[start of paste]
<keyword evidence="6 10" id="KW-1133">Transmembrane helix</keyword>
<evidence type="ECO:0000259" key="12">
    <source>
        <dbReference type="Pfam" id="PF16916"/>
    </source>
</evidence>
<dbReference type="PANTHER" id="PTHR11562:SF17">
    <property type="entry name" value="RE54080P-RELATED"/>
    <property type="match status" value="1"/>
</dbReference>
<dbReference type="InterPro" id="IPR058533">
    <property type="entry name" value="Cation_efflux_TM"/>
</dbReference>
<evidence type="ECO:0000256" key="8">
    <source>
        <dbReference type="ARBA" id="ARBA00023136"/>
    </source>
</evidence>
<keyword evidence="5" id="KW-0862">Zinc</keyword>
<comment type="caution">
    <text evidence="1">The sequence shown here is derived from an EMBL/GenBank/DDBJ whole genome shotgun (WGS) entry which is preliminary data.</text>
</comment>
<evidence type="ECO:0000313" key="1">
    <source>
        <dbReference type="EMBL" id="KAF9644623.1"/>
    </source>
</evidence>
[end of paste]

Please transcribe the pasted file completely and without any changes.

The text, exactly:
<keyword evidence="6 10" id="KW-1133">Transmembrane helix</keyword>
<evidence type="ECO:0000259" key="12">
    <source>
        <dbReference type="Pfam" id="PF16916"/>
    </source>
</evidence>
<dbReference type="PANTHER" id="PTHR11562:SF17">
    <property type="entry name" value="RE54080P-RELATED"/>
    <property type="match status" value="1"/>
</dbReference>
<dbReference type="InterPro" id="IPR058533">
    <property type="entry name" value="Cation_efflux_TM"/>
</dbReference>
<evidence type="ECO:0000256" key="8">
    <source>
        <dbReference type="ARBA" id="ARBA00023136"/>
    </source>
</evidence>
<keyword evidence="5" id="KW-0862">Zinc</keyword>
<comment type="caution">
    <text evidence="1">The sequence shown here is derived from an EMBL/GenBank/DDBJ whole genome shotgun (WGS) entry which is preliminary data.</text>
</comment>
<evidence type="ECO:0000313" key="1">
    <source>
        <dbReference type="EMBL" id="KAF9644623.1"/>
    </source>
</evidence>